Moser: In Prince William, Where Does the Middle Class Live?
– September 15, 2013 7:00 am
At some point in my life, I began describing myself as “solidly middle class.”
I don’t know exactly when that occurred. I know I was very poor growing up, but I don’t recall thinking, “I am poor, therefore, I am lower class.” I know I was often given clothes from someone’s child who had outgrown them, and I do recall my cheeks burning when it crossed my mind that the person who gave them to me might see me wearing them. To the best of my recollection I never encountered any humiliation, but I may not have recognized it at any rate, because I was more excited about having “new” clothes than I was worried about the donor!
Through most of my husband’s military career, we qualified for free and reduced price lunches for our children. In the first ten years, we actually qualified for WIC, but I don’t ever remember thinking we were lower class. I was nearly offended when were told by school officials we qualified for these programs. I was not offended that some people needed these programs, but rather, that anyone might think WE needed these programs. We didn’t use those available benefits. Instead, to make ends meet, I began working in military clubs, first as a waitress, later as a supervisor, and toward the end of our tour at Scott AFB, I worked as a night manager.
My husband, Bill, and I worked opposing shifts so we didn’t have to pay for child care. We had one car, and lived in substandard housing on base. That term may be obsolete, but at the time it meant no central air conditioning, no carpet, small rooms and very old. (For all you folks that think military pay is great because military get “free” housing, I hope you’ll read this page that describes the current situation for housing). It is much better than when we were young, but still distributed by rank and grade. I may have occasionally felt a bit of “colonel envy,” but I still never felt lower class.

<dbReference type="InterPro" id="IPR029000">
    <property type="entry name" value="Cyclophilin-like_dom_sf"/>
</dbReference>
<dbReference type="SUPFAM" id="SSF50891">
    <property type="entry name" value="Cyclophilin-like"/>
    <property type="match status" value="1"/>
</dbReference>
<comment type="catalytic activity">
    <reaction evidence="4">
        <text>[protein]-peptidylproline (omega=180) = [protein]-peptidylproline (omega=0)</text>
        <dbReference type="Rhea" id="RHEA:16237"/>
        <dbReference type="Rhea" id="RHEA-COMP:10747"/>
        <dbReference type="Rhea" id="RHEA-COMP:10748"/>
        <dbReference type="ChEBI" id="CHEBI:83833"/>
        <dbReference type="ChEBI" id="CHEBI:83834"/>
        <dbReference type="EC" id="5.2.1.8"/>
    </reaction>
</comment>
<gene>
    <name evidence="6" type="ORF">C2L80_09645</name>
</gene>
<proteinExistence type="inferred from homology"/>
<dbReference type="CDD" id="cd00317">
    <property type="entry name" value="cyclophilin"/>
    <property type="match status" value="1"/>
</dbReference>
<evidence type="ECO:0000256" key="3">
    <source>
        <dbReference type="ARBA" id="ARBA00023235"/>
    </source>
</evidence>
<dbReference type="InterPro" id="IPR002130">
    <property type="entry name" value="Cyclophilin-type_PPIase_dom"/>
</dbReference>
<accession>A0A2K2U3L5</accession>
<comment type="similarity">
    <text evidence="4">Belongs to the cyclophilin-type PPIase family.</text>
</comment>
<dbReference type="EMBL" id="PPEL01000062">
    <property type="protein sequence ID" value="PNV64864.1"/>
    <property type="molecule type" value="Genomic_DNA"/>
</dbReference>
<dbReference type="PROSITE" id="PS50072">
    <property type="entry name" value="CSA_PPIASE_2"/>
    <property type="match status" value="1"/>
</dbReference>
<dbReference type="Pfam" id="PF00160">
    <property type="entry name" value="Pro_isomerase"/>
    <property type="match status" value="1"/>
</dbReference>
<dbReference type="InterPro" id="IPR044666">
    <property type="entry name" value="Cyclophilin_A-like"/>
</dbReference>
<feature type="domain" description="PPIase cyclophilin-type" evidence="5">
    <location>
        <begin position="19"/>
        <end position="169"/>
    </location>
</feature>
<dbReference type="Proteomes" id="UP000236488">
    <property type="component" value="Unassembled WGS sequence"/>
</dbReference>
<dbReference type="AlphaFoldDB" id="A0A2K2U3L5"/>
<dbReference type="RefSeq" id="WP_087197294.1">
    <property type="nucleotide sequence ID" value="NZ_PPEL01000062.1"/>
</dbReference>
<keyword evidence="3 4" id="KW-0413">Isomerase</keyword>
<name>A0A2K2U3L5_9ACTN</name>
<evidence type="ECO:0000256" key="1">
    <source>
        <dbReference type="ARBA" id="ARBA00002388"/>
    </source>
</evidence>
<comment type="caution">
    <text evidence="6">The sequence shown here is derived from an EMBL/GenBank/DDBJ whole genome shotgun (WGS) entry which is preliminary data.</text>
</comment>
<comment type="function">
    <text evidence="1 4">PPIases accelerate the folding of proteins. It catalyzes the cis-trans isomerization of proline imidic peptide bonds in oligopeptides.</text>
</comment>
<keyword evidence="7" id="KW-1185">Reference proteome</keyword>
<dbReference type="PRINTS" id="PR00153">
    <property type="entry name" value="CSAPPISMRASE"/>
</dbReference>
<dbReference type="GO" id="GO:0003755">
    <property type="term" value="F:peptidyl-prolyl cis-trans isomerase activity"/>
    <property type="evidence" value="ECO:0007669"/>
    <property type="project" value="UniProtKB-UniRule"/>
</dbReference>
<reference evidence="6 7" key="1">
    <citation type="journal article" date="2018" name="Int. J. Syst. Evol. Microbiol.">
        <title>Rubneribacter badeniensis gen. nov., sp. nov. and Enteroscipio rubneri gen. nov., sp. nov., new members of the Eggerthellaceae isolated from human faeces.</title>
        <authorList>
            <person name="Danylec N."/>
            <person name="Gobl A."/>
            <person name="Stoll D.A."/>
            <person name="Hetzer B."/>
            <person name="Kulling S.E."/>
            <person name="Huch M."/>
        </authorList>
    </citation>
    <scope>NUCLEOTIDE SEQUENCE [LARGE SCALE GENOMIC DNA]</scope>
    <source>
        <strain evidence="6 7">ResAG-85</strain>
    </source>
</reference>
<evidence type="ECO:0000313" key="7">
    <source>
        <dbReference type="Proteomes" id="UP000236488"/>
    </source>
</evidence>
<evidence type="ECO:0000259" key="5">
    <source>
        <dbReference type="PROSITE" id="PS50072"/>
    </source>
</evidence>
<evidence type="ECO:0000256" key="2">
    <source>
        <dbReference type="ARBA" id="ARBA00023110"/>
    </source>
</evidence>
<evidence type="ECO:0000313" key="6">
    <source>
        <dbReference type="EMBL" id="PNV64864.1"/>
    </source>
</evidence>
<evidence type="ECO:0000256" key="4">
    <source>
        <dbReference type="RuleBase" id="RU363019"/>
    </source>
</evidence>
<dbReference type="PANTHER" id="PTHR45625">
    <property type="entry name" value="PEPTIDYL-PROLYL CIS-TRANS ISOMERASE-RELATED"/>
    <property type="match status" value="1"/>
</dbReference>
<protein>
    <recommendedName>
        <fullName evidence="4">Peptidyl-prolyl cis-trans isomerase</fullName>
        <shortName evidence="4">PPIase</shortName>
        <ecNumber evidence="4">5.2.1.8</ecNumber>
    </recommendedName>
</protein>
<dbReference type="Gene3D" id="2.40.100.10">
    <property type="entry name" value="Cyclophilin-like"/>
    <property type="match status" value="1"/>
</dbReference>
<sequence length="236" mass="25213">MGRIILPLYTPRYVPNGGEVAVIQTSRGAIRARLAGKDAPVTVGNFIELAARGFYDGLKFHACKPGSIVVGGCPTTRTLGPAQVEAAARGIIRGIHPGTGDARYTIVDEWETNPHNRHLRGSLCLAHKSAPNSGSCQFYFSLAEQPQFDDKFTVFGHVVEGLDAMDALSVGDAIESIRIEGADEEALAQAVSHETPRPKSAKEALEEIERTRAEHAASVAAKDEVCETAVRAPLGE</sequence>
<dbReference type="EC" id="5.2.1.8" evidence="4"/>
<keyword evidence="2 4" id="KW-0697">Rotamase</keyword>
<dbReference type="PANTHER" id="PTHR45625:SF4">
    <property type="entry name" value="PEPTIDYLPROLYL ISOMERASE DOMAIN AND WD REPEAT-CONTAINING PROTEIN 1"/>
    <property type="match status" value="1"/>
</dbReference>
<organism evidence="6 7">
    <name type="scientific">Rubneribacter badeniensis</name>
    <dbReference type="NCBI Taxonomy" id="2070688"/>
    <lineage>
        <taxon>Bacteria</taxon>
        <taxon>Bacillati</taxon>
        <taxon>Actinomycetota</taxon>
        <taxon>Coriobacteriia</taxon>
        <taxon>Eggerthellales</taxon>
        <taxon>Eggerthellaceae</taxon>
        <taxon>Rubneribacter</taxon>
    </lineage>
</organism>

As corny as it sounds I have always believed if you work hard and are willing to make sacrifices, you will ultimately obtain a payback on your investment of time and energy. I don’t want to be rewarded…I just want what I have earned to pay off.
That kind of thinking rules the way I perceive our older neighborhoods. I am such an advocate for older communities because I don’t see the time and effort invested to make them pay off. My perception (and I assure you I am not alone) is that our older communities are being allowed to fail. Like kids with new toys, we have cast aside the old ones. We keep building vast new developments, but neglecting the very heart of our communities.
I don’t really believe there is such a thing as a caste system in Prince William County, but for the sake of argument, tell me: Where do the lower class live? Where do the middle class live? Where do the upper class live?